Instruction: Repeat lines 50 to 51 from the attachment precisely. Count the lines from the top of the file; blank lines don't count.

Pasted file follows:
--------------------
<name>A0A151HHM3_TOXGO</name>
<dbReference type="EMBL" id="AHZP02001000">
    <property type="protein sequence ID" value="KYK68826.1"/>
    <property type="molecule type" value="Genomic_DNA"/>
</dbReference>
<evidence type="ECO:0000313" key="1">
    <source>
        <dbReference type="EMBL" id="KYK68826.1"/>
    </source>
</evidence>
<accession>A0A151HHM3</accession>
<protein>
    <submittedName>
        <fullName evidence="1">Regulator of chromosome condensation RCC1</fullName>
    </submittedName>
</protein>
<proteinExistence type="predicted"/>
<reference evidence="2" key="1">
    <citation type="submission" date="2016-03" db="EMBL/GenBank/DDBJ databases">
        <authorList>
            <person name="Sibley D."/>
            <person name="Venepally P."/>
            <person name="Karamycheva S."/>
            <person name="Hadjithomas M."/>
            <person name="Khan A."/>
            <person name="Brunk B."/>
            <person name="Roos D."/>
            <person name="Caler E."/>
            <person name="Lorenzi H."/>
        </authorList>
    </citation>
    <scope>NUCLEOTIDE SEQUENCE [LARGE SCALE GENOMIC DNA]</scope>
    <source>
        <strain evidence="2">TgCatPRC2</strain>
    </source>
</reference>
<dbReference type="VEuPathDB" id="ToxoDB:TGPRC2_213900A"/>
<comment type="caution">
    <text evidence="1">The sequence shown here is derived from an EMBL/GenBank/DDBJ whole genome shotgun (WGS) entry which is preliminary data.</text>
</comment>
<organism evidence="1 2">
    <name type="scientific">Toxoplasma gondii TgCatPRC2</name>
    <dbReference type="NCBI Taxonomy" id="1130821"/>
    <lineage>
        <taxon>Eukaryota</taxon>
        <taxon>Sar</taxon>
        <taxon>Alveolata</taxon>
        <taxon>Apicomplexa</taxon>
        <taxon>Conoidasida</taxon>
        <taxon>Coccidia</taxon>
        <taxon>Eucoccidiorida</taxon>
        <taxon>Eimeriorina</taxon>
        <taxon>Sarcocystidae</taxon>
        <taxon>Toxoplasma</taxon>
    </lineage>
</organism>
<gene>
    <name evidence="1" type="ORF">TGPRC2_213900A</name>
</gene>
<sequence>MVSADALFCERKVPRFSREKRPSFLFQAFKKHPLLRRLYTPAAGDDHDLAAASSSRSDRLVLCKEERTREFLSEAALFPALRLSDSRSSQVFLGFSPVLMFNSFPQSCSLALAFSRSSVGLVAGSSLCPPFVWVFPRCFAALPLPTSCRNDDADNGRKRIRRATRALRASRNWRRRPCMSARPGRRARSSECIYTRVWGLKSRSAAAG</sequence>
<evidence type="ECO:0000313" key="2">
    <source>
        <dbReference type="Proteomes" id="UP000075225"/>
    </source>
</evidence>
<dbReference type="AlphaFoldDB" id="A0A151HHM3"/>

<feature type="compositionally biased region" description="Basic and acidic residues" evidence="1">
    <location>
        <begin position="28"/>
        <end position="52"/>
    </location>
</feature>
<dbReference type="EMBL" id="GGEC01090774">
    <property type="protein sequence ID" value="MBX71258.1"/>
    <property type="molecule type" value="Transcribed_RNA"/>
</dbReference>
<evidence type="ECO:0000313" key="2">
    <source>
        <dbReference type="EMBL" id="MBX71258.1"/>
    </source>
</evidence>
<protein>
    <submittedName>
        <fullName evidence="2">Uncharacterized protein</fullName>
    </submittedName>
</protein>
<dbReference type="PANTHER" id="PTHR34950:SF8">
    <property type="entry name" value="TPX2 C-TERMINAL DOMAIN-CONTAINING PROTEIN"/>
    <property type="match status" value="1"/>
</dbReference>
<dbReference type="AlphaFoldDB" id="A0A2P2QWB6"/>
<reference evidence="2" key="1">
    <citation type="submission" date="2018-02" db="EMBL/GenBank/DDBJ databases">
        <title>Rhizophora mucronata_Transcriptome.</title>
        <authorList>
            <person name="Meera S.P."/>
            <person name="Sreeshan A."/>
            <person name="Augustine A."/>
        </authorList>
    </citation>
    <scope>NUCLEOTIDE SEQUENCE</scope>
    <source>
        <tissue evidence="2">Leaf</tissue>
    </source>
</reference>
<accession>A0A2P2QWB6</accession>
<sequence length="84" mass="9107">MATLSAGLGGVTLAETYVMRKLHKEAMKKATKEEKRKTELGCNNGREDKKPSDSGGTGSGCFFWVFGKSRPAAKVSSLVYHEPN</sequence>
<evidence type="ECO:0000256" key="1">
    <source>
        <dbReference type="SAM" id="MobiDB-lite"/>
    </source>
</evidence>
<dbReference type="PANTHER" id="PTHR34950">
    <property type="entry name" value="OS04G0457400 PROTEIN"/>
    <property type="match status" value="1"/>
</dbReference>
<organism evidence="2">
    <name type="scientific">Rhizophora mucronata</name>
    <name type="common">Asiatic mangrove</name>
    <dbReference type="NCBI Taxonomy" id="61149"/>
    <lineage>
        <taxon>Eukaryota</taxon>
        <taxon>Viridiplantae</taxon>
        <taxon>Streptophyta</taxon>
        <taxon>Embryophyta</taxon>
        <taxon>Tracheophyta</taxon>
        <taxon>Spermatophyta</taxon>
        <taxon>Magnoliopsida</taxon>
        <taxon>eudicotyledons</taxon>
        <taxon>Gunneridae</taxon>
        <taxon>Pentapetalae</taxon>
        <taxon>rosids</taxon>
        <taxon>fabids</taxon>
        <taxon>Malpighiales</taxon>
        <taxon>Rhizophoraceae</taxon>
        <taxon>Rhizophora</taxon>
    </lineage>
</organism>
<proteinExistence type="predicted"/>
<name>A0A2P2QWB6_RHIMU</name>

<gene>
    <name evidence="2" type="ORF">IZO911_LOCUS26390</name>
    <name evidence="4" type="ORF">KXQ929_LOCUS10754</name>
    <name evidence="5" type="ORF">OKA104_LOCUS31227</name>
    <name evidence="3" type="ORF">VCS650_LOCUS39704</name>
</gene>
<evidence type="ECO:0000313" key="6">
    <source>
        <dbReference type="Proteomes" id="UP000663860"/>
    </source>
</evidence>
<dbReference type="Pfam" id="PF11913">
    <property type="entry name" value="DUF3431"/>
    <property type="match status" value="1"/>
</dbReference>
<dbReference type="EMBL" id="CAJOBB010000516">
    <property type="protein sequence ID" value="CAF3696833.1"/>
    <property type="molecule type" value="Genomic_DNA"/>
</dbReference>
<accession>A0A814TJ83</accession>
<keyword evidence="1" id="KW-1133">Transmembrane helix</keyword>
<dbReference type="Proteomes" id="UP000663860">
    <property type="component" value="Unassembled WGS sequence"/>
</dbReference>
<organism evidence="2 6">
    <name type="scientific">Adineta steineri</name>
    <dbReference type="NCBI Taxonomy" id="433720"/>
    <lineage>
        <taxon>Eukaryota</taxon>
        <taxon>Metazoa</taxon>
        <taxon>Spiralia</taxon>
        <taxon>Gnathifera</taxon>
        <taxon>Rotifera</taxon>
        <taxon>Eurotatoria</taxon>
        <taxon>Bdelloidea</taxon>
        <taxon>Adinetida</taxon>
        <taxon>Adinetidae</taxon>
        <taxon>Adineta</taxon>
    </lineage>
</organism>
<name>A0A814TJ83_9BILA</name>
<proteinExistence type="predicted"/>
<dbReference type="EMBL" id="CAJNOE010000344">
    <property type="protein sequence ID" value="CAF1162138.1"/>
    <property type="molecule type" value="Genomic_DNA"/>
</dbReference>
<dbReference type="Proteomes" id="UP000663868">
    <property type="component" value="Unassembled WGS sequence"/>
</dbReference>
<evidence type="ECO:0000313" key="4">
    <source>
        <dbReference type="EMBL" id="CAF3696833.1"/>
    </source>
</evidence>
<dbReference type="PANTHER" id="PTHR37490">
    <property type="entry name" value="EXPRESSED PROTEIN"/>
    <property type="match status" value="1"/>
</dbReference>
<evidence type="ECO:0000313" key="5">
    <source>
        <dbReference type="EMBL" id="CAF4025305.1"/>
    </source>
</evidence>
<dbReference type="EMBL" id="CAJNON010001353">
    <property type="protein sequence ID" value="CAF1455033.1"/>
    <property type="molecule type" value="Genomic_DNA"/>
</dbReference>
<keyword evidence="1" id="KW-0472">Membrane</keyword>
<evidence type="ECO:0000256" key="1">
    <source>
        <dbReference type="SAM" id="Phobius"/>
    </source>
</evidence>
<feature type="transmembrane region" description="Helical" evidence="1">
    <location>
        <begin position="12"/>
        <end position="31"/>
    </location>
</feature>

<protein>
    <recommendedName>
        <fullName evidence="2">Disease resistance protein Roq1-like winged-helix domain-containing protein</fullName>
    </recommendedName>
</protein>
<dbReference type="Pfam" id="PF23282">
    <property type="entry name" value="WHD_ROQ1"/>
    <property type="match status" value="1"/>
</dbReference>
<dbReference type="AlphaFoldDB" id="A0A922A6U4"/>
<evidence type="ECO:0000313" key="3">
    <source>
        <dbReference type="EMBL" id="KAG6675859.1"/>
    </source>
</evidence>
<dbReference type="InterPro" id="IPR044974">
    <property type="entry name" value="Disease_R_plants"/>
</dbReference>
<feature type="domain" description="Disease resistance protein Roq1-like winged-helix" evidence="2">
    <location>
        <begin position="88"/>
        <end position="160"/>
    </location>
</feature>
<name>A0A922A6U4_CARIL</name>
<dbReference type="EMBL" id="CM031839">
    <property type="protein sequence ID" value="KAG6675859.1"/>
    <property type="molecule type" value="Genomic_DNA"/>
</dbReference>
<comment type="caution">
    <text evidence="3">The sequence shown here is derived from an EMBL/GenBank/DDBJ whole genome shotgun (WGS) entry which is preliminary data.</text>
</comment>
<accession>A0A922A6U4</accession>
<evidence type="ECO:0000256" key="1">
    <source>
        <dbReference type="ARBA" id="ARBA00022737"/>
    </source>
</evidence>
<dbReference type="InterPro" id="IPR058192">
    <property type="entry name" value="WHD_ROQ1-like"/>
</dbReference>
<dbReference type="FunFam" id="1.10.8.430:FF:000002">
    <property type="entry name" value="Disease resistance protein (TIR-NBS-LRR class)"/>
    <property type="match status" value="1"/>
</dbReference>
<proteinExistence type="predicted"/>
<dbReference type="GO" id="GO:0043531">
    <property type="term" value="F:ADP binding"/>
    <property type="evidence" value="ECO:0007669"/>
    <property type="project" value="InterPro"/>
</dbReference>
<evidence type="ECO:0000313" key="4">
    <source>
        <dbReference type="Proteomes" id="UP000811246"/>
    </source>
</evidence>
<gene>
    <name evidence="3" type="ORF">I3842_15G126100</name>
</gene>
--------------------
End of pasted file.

        <taxon>Coccidia</taxon>
        <taxon>Eucoccidiorida</taxon>